photo by Esther Avila, 10/17/2006

It seemed like lately, every time I was in Porterville, I would run into Buck Shaffer -- at the grocery store, the post office, the pharmacy and even at the AAA automobile club. Each time, he would always smile and extend his hand and say, "Well, Esther Avila. What are you doing here?" -- always in his same voice. I would say the same thing, "Well, Buck Shaffer. It is so good to see you." We always talked for a few minutes and he'd tell me how proud he was of me. And I'd tell him how much I admired him.

I love Buck Shaffer. I always have.
I have known Buck since I was 10. (But he talked to me for the first time when I was 7. I lived near the corner of Orange and G Streets, just down the street from the PHS bandroom and I often ran outside to see the band march by. He'd always say hello to me and I will always remember how he took the time to talk to me.) I marched in his Porterville Panther Band 1972-1976 and considered him a hero in my life. I adore the man.

I've also had the privilege of writing some wonderful stories about him over the past several years. Early this year, I had the honor of writing the story when he was the recipient of the Freedom of Spirit Award. If you have not seen the story, I highly recommend it -- the things that this one man has done are amazing.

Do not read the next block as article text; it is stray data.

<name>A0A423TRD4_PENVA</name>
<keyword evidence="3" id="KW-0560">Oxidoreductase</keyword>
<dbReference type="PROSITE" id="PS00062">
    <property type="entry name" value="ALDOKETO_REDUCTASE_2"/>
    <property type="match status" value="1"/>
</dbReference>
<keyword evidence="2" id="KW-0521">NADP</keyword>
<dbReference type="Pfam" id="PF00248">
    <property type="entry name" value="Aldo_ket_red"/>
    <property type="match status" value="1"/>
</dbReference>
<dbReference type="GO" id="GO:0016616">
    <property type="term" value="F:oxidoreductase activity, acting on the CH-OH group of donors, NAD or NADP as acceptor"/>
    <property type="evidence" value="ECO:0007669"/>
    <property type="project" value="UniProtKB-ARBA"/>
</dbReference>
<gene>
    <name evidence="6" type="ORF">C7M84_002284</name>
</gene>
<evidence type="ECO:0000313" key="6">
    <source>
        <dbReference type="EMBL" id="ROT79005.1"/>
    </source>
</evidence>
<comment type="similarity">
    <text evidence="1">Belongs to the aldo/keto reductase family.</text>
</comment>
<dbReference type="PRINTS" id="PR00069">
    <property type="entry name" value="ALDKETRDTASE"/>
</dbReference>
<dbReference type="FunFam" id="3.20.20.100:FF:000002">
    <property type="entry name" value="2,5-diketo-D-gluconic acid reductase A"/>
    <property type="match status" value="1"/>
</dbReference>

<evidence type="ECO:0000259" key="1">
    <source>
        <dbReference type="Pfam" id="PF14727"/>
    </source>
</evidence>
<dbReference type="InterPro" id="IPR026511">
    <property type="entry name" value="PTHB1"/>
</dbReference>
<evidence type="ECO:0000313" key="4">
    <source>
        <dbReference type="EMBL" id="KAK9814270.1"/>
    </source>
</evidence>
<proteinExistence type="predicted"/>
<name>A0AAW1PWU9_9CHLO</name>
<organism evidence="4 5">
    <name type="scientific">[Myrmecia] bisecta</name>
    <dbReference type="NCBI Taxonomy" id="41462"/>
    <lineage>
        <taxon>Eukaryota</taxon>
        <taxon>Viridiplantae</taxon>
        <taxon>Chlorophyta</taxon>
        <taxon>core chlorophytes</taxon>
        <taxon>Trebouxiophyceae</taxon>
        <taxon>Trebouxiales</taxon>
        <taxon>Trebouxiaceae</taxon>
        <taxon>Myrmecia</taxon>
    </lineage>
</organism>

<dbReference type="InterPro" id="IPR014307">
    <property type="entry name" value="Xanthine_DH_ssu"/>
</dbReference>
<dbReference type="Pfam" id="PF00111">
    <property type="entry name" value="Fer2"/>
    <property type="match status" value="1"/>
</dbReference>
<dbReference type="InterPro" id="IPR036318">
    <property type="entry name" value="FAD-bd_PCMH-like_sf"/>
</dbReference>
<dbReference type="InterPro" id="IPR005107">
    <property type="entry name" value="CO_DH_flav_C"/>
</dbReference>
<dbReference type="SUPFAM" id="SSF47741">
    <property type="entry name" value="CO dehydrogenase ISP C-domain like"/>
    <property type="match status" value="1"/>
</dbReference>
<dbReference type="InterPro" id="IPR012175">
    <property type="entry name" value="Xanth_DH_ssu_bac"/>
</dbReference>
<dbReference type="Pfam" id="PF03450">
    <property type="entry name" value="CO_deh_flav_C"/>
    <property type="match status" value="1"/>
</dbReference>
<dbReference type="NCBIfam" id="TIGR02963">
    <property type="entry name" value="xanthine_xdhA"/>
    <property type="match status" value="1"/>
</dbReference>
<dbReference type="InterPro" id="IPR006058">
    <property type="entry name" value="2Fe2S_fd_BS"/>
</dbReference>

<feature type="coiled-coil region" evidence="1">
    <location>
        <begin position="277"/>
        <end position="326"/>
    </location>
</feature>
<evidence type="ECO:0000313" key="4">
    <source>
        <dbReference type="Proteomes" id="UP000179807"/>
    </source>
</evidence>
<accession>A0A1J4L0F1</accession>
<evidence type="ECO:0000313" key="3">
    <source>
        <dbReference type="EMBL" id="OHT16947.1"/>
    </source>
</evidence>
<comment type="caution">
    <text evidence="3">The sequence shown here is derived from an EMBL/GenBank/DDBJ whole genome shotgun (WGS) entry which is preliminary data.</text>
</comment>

After his retirement, he kept teaching music.
This man has done more for music in Porterville than anyone else I've ever known.

I interviewed him last week (10/17) about a trip he was planning for Saturday -- a day dubbed "Buck Shaffer Day" in his original hometown of Shinnston, W. VA. He was going to play a concert there and assist in the opening of a music wing of their new museum.

When he returned, we planned on getting together next Tuesday to continue another interview that he requested. So imagine my shock when I got the call that he had suffered a stroke on Sunday. I cried for a few minutes and then got myself together and went to work on writing a story about it.

I was touched to see the outpouring of love and support from across the nation. Buck Shaffer is certainly loved by many.

my dear friend died on Dec. 1, 2006 -- please go to for stories.